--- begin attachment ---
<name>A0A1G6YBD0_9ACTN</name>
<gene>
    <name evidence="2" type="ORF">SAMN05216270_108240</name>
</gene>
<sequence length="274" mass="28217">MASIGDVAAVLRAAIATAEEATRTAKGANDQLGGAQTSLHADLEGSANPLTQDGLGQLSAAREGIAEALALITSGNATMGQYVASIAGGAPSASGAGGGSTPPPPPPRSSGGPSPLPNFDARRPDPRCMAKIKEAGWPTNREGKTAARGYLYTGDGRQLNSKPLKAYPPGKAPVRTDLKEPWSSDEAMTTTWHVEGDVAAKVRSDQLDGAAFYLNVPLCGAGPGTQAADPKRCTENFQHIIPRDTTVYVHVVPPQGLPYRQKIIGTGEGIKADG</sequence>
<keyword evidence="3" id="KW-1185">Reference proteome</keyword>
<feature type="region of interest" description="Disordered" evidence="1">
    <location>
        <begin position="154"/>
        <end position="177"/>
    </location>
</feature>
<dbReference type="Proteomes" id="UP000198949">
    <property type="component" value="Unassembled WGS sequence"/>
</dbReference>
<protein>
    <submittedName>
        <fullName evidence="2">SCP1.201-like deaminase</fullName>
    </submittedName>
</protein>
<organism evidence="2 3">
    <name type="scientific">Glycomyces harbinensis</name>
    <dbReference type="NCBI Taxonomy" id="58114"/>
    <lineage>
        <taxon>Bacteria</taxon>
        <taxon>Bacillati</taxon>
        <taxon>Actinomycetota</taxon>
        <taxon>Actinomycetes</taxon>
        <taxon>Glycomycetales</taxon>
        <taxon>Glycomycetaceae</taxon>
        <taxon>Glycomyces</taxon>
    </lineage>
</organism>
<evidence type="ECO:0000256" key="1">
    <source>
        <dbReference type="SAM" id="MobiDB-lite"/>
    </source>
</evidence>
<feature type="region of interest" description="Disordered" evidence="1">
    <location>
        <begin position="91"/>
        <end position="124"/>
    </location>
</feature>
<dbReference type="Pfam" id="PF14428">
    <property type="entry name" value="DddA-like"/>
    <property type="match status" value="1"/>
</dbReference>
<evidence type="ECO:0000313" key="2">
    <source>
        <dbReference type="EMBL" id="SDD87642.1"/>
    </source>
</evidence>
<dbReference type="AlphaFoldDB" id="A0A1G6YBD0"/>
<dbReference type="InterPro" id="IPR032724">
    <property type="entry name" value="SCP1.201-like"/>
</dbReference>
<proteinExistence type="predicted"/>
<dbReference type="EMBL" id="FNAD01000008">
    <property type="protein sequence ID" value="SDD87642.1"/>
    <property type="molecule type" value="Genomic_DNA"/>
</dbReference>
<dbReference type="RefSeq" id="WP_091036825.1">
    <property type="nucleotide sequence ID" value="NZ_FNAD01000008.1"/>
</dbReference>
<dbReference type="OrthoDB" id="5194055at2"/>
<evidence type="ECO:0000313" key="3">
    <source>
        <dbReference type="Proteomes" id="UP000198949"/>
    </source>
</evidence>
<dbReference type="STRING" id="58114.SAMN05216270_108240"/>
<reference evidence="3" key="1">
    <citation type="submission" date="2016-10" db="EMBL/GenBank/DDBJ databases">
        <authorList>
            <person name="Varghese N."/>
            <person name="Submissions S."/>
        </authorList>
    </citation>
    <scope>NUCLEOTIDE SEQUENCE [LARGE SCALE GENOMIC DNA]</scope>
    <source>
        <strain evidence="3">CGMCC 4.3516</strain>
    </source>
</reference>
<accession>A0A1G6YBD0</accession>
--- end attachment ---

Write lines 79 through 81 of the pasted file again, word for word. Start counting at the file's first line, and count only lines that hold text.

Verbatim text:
    </citation>
    <scope>NUCLEOTIDE SEQUENCE [LARGE SCALE GENOMIC DNA]</scope>
    <source>